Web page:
(Above) Scenes from my desk during the company’s early days
Editor’s Note: In 2020, RISMedia is commemorating our 40th year, and celebrating our incredible milestone with photos, stories and more, in Real Estate magazine and on RISMedia.com. We extend our gratitude to our partners for their steadfast support, and to you, our readers, for allowing us to continue delivering on our mission. As our Executive Vice President Darryl MacPherson (DMAC) often says…”Onward!”
In commemoration of RISMedia’s 40th year, our founder, John Featherston, gave us a glimpse into the beginnings of the business, what’s changed over the years, and what he’s learned.
Why don’t we begin where it started…how did you get involved in real estate, and how did you launch the National Relocation & Real Estate magazine (today, known as RISMedia’s Real Estate magazine)?
John Featherston: My first managerial position was as a district supervisor for PHH Home Equity handling the company’s real estate activities in Southern California, Arizona, Nevada and Hawaii. The company was growing rapidly, and we were in need of a more robust network of real estate brokerage companies and appraisers to handle the needs of our clients.
In those formative years, I saw the value of identifying and connecting real estate professionals, mainly brokerage owners of multi-office firms. At the time, there weren’t many. Then there was the growing desire to connect these firms with third-party sources of new business. In this case, it started with corporate relocation and referrals; however, I believed the value would be much greater connecting local and regional real estate leaders with both third-party sources of new business and other real estate professionals.
At first, a directory was the “connector”—then, in 1982-1983, we started with a limited magazine section of our annual directory, which ultimately evolved into our magazine in 1985.
What were your biggest challenges early on?
JF: The idea of starting a business in 1980, when mortgage interest rates were 18.5 percent and the prime interest rate was 15.5 percent…who in their right mind would have said, “Gee, I think now is a great time to start a business whose very existence would be predicated on selling and closing more homes!”
In the early days, we were constantly challenged with questions from prospective clients like, “Who are you?” and “I have never heard of a business like yours—why should I spend any money with you?” We were young and new, and had no history to point them towards. We also lived in a different world. In the early 1980s, there were no computers, no cell phones, no email, no internet—you had relationships and personal testimonials, and those things either opened doors for you to present your ideas and plans, or, they didn’t!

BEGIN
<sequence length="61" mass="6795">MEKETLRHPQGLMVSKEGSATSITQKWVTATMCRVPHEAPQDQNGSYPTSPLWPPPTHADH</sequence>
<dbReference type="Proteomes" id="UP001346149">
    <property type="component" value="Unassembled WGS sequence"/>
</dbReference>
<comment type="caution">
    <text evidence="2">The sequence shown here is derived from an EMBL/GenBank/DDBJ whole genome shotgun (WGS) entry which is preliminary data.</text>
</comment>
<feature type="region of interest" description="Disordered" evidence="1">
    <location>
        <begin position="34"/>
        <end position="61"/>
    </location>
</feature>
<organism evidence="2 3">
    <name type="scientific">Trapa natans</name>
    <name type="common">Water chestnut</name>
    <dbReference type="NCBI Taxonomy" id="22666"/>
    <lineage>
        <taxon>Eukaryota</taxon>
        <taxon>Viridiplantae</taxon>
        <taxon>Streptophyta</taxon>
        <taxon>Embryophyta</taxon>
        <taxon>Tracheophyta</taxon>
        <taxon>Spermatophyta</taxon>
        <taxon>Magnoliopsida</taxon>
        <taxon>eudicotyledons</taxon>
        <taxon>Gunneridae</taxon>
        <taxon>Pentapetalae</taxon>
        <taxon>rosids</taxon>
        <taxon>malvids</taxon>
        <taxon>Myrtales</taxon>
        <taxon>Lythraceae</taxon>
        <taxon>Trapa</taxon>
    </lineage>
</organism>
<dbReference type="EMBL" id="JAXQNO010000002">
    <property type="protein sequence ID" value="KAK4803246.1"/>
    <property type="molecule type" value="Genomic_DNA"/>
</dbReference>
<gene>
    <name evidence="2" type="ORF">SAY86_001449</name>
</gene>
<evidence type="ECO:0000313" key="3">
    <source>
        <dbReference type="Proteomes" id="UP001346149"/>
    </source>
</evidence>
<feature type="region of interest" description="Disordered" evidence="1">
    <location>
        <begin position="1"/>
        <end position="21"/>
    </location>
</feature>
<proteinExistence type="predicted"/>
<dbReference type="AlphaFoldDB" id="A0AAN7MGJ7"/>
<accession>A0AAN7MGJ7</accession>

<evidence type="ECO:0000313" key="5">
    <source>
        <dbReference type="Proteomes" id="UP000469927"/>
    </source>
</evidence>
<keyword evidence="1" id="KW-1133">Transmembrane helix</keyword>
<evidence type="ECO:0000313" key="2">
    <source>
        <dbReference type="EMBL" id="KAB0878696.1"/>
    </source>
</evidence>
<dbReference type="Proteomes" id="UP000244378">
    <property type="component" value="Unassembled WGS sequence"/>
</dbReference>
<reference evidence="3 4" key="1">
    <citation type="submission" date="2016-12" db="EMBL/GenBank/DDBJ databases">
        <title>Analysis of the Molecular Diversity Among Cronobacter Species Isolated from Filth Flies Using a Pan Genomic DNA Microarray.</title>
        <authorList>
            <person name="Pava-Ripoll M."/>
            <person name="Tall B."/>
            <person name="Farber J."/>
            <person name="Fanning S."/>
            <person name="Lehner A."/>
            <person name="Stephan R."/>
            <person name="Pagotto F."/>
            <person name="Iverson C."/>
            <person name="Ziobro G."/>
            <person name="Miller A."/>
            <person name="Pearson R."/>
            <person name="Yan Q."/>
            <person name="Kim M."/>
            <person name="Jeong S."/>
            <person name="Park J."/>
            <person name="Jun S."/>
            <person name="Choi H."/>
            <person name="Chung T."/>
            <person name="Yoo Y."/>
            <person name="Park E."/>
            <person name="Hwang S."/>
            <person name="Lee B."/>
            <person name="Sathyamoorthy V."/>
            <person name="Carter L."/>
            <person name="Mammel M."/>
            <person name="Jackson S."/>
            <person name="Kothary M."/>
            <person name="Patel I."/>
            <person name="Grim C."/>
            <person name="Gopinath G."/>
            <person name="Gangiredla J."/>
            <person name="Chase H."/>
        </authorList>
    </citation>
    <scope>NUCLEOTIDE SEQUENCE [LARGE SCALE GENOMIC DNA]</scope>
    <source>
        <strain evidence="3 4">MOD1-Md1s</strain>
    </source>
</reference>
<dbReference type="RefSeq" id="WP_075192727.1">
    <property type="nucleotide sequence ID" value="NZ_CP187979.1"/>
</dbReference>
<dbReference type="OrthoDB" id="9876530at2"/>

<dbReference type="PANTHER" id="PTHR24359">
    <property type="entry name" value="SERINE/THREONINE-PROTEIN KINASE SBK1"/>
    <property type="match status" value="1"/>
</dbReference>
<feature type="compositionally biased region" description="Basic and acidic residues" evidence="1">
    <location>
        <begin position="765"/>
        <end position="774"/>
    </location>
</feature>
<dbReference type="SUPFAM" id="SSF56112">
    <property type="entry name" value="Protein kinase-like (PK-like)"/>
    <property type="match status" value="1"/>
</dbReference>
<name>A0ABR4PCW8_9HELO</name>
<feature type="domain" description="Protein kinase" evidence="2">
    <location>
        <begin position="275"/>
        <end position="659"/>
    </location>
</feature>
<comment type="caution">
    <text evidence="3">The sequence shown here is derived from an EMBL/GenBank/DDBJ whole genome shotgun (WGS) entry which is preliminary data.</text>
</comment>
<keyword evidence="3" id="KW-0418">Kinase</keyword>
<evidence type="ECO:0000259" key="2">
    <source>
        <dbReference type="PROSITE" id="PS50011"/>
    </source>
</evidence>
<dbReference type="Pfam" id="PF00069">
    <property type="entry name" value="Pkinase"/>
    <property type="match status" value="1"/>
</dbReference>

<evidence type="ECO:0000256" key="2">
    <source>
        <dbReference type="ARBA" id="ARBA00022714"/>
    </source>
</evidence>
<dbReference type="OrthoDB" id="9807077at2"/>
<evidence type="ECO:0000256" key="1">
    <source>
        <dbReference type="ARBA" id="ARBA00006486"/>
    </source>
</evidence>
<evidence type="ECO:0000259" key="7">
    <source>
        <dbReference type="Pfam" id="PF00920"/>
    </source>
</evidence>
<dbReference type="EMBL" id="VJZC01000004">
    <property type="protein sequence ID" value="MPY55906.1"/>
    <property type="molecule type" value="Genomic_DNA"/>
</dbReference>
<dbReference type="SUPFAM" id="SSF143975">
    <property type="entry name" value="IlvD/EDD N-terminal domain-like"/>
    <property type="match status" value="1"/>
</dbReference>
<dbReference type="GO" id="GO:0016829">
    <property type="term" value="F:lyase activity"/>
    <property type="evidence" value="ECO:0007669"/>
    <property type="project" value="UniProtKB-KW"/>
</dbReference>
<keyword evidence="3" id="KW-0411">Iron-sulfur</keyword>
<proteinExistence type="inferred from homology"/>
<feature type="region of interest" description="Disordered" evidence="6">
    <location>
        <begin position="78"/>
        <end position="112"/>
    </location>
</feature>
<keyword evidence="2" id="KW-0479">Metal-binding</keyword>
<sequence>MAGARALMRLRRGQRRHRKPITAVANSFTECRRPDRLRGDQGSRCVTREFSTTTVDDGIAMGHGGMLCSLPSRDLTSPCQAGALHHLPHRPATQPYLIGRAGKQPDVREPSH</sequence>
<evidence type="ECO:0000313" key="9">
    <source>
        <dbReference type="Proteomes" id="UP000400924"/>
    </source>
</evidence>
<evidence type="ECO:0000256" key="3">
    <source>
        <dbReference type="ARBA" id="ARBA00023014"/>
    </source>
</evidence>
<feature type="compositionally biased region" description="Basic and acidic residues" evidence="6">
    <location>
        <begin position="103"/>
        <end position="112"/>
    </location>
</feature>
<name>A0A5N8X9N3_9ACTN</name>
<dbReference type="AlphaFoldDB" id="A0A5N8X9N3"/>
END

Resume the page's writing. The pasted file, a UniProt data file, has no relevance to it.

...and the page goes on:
We spent thousands of hours writing letters on typewriters, making phone calls and sending out bulk mailings, all to build our name and open doors to decision makers for opportunities to tell our story.
Of course, we also had the same challenges every startup had: lack of money and skillsets. No one was more determined than we were to succeed. I couldn’t wait for success to reach us—so, I went ahead without it!
What are key moments in RISMedia’s story?
JF: Pivotal moments in our history include:
- Launching our first printed directory in 1981
- Launching our freestanding magazine and having our first trade booth at the National Association of REALTORS® convention in 1985—a tradition that today establishes us as the longest continuous service exhibitor at the convention
- Establishing our own meetings/events in 1987
- Hiring DMAC away from an existing client in 1992
- Establishing our own internet service company in 1994, which we later sold
- Formally changing the name of our magazine to “RISMedia’s Real Estate” from
“National Relocation & Real Estate” in 2005
- Hiring a new breed of highly skilled and dedicated professionals starting in 2000, who’ve been the blueprint going forward, pushing us to improve our culture and our team (Beth, Christy, Maria, Kara, Kelli, “Big D” Dwyer…)